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One piece of wood for a guitar body will cup, or curl, over time. Leo found out when top coats would separate, sometimes after not a long time. Gibsons will cause the binding to pull away, but probably over a longer time. Not dried to the right point and then painted is bad enough on guitars, one piece and not dried all the way is even worse. There are one piece backs that haven't curled in the least, and there are just gamillions of multi piece backed great guitars.

 

Basic guitar stuff. Woe was the day it was first uttered ONE PIECE BACK MAN!!!! on the old Harmony Central page, that vast repository of internet guitar wisdom.

 

rct

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Hi @pauloqs,

This OP had this doozy of an 11-page thread about a couple years back:

http://forum.gibson.com/index.php?/topic/138435-3-strikes-your-out-prs-blows-you-away-gibson/page__p__1869526__hl__prs__fromsearch__1#entry1869526

I knew when I saw this OP and the title, it was going to be good msp_lol.gif When I first joined this forum, this was the thread that took center stage so to speak. I like to think of it as a first impression in the USA section of the forum.

 

i wunder if the OP has cashed his PRS Pay cheque yet?

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Regarding a "properly" repaired famous LP headstock "smile" crack - one that is glued and clamped - what's the verdict on this here? Is it a stronger bond than what existed before the break? I'm guessing that this is not the same thing as gluing a couple blocks of wood together to make a 2-piece body, but curious what is said about this. Perhaps this question is more of a "depends on..." (case-by-case/too generic) type which makes this question unfair.

Short answer is YES.. A well repaired headstock break is usually stronger...

 

Theres another way of doing a headstock which is to chop the end off at an angle and turn it over to give you a headstock. Conventional wisdom says that this is a stronger joint than a one piece neck.

skvBYs2.gif

 

As for the actual repair... Depends on the exact break and what happened. Its known that when you use glue you should not use too much or too little.. Also when you clamp it up again, you must not put too much pressure on or it will squeeze the glue out making the joint weak.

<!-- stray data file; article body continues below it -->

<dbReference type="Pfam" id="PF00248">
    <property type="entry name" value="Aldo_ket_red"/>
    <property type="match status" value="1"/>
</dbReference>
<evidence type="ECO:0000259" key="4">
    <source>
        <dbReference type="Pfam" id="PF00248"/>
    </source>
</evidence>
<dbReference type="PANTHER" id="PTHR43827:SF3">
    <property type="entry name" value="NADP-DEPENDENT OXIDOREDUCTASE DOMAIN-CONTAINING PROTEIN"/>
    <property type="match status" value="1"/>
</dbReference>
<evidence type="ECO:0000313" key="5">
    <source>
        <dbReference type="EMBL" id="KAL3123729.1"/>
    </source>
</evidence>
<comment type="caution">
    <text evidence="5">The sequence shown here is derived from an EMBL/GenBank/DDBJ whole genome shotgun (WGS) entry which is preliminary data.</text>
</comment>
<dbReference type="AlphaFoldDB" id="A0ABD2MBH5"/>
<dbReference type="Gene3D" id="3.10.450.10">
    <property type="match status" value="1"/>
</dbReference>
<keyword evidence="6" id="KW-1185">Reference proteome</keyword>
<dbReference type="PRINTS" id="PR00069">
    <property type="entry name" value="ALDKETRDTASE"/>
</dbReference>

This is a cool one I saw online the other day. This repair will definitely be stronger.

 

Theres also another thing about all of this which is the Mahogany they use. The sort of Mahogany that they use is called Genuine Mahogany and its hardness on the janka scale is only about 750.. Which is only JUST about strong enough for a neck, its the lowest number you would want. Any softer and it would just bend and snap. Hard Maple for instance is more like 1400... So its quite a difference. They should start using African Mahogany which is more like 1100 or as I have been using a lot recently Walnut (LOVE Walnut).

NhN3fCE.jpg

 

When you look at a cross section of the headstock and see how little wood there is on the neck heal, you have to wonder why they don't do something about it.. I really liked that Apex volute thing they were showing a couple of years ago.. they should do more of it

KQ7BI2q.jpg

 

cpXb31K.jpg

 

zOE0iAp.jpg

Edited by Rabs

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Hi @pauloqs,

This OP had this doozy of an 11-page thread about a couple years back:

http://forum.gibson.com/index.php?/topic/138435-3-strikes-your-out-prs-blows-you-away-gibson/page__p__1869526__hl__prs__fromsearch__1#entry1869526

I knew when I saw this OP and the title, it was going to be good msp_lol.gif When I first joined this forum, this was the thread that took center stage so to speak. I like to think of it as a first impression in the USA section of the forum.

You should have been here back in the old days.. Pre moderation.. It was like the wild west in here.. Imagine one of WildBills threads but with constant swearing and insults and about 15 of those threads all going on at once and you will get some kind of idea. To say you needed thick skin to be on here is an understatement.

 

While I do think this is a much nicer place because of the moderation, it has become somewhat boring over the last few years which is a shame as it really was one of the best guitar hang outs on the net at one point.

Edited by Rabs